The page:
|Distribution of suspended particulate matter in the North Sea as inferred from NOAA/AVHRR reflection images and in situ observations|
Van Raaphorst, W.; Philippart, C.J.M.; Smit, J.P.C.; Dijkstra, F.J.; Malschaert, J.H.F.P. (1996). Distribution of suspended particulate matter in the North Sea as inferred from NOAA/AVHRR reflection images and in situ observations, in: NOWESP: 2. Compilation of scientific reports. pp. 4 [1-29]
In: (1996). NOWESP: 2. Compilation of scientific reports. North-West European Shelf Programme (NOWESP): Hamburg. 324 pp., more
|Authors|| || Top |
- Van Raaphorst, W.
- Philippart, C.J.M., more
- Smit, J.P.C.
- Dijkstra, F.J.
- Malschaert, J.H.F.P.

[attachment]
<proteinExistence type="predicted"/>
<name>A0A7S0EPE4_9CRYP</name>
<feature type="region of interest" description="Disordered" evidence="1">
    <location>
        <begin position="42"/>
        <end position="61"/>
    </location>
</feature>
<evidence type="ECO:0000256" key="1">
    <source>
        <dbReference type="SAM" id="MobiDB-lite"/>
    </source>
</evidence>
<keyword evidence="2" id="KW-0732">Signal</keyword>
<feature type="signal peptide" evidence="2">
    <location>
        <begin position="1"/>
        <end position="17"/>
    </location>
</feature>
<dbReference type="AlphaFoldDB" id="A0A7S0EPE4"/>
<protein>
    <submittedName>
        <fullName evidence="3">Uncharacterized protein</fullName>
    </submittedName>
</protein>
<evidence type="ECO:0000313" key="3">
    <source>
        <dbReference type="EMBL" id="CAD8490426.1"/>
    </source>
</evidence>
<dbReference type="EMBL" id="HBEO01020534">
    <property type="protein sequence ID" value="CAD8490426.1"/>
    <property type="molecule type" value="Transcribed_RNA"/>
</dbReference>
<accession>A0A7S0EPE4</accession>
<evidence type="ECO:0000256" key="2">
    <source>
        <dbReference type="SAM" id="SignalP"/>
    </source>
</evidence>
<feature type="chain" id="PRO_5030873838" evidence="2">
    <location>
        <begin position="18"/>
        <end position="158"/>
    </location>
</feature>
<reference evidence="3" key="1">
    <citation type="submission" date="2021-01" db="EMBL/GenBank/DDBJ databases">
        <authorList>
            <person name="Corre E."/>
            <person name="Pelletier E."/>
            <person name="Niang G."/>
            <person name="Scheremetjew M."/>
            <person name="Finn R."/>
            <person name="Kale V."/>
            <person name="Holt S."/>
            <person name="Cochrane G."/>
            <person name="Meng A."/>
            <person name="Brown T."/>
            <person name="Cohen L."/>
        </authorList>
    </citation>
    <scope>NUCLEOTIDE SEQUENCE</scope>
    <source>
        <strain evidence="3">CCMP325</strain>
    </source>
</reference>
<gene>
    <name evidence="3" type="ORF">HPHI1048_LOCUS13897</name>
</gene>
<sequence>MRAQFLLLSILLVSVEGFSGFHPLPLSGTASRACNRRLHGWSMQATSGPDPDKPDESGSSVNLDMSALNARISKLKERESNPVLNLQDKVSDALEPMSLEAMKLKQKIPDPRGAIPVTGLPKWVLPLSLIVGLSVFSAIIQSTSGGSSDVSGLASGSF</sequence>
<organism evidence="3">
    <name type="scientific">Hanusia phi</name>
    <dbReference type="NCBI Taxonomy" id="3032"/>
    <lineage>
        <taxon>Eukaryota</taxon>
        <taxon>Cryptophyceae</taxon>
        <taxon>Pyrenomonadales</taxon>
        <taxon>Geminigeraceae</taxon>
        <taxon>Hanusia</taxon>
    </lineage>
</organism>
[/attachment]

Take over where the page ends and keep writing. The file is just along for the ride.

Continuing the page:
Distributions of suspended Particulate Matter (SPM) in the surface water of the North Sea were calculated on the basis of the 1973-1993 data base of the EC MAST North West European Shelf Programme (NOWESP) and composite reflection images constructed from data that were collected by the NOAA/AVHRR satellite in 1990-1991. Three models were used for interpolating the in situ data: (1) a distance weighted interpolation algorithm in which the in situ data are taken into account only; (2) an algorithm in which the ratio between the measured SPM and the reflection is interpolated, and the distribution of SPM is calculated from the field of interpolated ratios and the synoptic reflection image; (3) a distance weighted algorithm similar to model 1, however with an additional weight factor that is based on local differences in reflection. The models were tested for periods of 1 and 3 weeks in September 1990 and January 1991, and for the merged set consisting of all in situ data measured in September and January, respectively, between 1973 and 1993.The models 2 and 3 gave largely similar results and had a performance superior to model 1, particularly because they showed more detailed structures in the spatial distributions. Validations and cross-validations showed, however, that the absolute concentrations of SPM predicted by the models were too low at high in situ concentrations and too high at low in situ concentrations.This shortcoming is due to the relatively large degree of smoothing that we applied in the models to account for the high variance of the in situ data. Semivariograms and correlograms showed that the in situ data showed substantial variability and were poorly correlated even at short distances. Only for the 20 years merged data set some correlation (< 60%) existed for stations separated less than 50 km from each other. Monthly distributions of SPM were calculated with model 3 and the 20 year data set. The distributions confirm the main patterns found previously by others, such as the turbidity plume crossing the North Sea from southeast England towards the depository in the Skagerrak. The distributions indicate that materials from this plume may deposited in the central North Sea in spring and summer and eroded again in autumn and winter. Areas with maximum SPM concentrations were identified off the Belgian coast and north of the Wadden Sea, particularly in winter, from which particles are entrained into the main current in a narrow strip along the continental coast to the German Bight. The results suggest that the two main fluxes of SPM in the North Sea, off England and along the continental coast, remain largely separated until they both end in the Skagerrak.